SWAT Raid Triggered by Calls From the Public
Officers employed flash grenades and loudspeakers.
If Friday’s raid at 87 Cambridge Street is any indication, telling the police about consistent problems can lead to swift and significant action.
Around 5:01 a.m. Thursday, Boston SWAT officers detonated “distraction devices”—which use a bright flash and loud bang to disorient the occupants of a room—before storming into the structure and shouting “Boston Police search warrant.”
Outside, officers blasted a variation of that message from the speakers of their vehicles.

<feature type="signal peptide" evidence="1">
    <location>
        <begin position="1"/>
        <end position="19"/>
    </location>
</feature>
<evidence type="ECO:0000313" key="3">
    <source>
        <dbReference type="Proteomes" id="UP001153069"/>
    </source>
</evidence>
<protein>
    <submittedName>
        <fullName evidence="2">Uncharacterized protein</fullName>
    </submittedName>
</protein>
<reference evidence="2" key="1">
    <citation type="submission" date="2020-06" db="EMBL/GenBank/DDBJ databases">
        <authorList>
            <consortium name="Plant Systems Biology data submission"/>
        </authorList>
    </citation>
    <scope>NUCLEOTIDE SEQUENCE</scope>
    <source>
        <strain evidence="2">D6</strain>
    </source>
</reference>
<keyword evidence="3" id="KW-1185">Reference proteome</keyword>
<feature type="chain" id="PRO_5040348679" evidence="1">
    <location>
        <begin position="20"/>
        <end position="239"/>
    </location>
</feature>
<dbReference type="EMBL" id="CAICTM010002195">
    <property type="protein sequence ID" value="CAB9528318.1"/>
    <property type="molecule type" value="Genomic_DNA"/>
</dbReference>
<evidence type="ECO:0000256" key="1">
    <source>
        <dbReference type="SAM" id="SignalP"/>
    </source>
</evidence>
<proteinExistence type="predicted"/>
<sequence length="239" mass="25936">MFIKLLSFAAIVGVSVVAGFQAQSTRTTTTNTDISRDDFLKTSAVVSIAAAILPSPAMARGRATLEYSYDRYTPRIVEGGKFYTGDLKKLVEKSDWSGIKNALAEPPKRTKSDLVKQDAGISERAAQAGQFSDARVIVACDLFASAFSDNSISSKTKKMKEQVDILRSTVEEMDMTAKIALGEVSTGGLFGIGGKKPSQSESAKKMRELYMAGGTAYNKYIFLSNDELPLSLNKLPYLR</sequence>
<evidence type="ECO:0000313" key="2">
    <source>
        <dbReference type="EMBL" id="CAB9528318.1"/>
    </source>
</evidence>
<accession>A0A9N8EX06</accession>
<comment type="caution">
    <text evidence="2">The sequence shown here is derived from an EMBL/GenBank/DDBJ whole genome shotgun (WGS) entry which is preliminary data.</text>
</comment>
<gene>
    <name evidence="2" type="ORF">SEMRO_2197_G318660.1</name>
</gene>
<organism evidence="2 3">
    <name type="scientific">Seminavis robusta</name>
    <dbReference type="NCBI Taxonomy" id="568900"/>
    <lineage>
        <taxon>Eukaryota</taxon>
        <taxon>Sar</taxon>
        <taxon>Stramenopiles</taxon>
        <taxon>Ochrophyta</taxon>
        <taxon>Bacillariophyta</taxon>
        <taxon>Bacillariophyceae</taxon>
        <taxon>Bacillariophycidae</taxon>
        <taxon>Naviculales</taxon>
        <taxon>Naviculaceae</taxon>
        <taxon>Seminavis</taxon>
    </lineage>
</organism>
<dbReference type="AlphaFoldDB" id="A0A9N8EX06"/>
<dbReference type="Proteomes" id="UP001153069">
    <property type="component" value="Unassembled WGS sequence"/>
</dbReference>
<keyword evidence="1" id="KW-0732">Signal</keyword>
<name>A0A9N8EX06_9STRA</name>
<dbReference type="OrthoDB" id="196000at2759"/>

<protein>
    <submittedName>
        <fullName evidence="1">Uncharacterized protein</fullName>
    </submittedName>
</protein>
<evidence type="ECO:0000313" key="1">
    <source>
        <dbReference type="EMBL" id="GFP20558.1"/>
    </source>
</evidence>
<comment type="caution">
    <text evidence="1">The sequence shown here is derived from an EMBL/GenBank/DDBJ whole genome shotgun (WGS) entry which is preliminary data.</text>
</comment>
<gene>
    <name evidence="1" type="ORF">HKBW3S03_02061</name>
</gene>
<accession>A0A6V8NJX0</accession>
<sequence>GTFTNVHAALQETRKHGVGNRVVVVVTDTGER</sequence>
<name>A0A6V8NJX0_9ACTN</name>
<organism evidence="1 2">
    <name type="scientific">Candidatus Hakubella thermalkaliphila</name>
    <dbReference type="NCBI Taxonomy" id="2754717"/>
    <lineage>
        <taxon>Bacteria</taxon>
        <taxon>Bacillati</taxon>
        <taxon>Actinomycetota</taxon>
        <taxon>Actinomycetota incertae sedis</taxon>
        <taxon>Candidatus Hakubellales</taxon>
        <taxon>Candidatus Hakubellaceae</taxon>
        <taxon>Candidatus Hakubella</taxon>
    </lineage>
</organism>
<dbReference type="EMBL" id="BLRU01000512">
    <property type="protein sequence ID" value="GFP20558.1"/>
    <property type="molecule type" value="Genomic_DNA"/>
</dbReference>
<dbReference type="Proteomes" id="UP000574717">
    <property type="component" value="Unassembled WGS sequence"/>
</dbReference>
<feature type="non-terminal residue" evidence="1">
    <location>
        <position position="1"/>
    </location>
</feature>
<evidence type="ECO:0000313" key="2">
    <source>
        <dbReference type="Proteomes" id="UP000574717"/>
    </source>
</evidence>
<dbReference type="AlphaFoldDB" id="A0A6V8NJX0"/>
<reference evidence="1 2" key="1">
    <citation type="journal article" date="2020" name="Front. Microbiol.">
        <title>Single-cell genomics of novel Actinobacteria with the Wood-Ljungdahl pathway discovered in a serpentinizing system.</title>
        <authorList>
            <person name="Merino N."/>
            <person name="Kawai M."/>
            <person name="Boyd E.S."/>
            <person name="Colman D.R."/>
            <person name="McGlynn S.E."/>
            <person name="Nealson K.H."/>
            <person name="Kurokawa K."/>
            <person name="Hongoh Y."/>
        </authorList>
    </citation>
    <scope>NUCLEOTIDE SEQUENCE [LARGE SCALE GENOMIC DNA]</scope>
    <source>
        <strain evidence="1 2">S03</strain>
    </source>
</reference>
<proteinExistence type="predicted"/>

The raid found 14 people potentially involved in drug dealing and prostitution. By the end of the day, officers would recover drugs, money and drug paraphernalia—and six people would plead not guilty on charges relating to the raid—but it all started with calls from the public.
“In early May, the A-1 Drug Control Unit received multiple community complaints regarding drug and prostitution activity in and around 87 Cambridge Street in Charlestown,” the report detailing the raid began.
Following those calls, the report said, police began an investigation. Officers watched the building “on several occasions” and observed many people “coming and going freely” as well as employing “counter-surveillance tactics.”
Eventually, officers applied for the “no knock” search warrant that allowed the SWAT team to rush into the building unannounced.